Ahhhh, the muddying of the waters. "Honest mistake".   "not seeing things clearly".    Britain's prisons are full of people who made "honest mistakes" or "didn't see things clearly".   But it's a pretty safe bet that none of those people were ever armed police officers.  

You are quite right, I cannot prove or disprove what was, or wasn't a lie in the case of Mark Duggan.   With regard to allegations made in other posts on this thread, such as the Plebgate affair, I can say such things because (in that instance) the officer concerned has, himself, said he lied.   Q.E.D.   With relation to other things such as the Guildford Four, the Birmingham Six, those convictions were quashed after appeals revealed that the police fabricated evidence, so those instances are pretty safe too. Stefan Kiszko's conviction was posthumously overturned.   I'll give you three guesses why.  The original inquest verdict into the Hillsborough tragedy has also been overturned because.... guess what..... the police have been found to have lied.  

Do I really need to put "allegedly" in front of statements about police dishonesty...?   Nah.

If the Metropolitan Police want to sue me for libel, then let them.  That would bring the Mark Duggan issue into the civil court and then they would have to give evidence on oath, in open court, and be identified in person.       Do you think officer V57 or whatever he was called in the Duggan inquest would like to do that...?   Especially if the Duggan family were sitting in the public gallery.  Being named in open court would allow the press to report it on the front page of every newspaper in the country.   Do you really think he would want that..?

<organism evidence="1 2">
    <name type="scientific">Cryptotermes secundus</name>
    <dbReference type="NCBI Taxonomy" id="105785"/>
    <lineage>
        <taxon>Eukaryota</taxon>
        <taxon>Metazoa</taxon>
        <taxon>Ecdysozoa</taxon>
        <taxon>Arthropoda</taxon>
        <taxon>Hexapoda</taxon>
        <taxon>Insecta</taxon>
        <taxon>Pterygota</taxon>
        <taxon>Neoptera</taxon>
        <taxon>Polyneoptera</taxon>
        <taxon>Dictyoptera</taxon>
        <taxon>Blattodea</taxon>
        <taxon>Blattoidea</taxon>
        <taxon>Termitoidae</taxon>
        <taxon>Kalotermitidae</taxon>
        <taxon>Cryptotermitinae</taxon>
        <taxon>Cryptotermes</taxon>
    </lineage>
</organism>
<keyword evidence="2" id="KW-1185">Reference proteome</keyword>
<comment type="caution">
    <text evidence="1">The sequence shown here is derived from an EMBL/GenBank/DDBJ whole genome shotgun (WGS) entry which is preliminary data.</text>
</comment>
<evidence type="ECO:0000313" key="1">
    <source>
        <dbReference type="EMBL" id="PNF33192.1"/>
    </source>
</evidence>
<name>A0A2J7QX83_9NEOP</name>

Nah.   Quite the opposite, methinks.

As for this thread, well, I have no control over what is done with it or not.  But if it does get pulled then I have already had my say and made my opinions known.  Those who wish to disagree with me are at liberty to do so.  That is the purpose of discussion, and without dissent, there is no discussion.   So I welcome disagreement and I view all points of view equally...... but at the same time, I feel free to challenge those arguments or put forward counter arguments as I see fit.   I consider this to be my liberty as a free citizen.

To the moderators of this site I say:  Do with this thread what you will.   You either allow it to run it's course with vigorous discussion or you repress it and risk being accused accordingly.   The choice is yours.


Well we used to have some quite free chats on this site, but they usually got out of hand.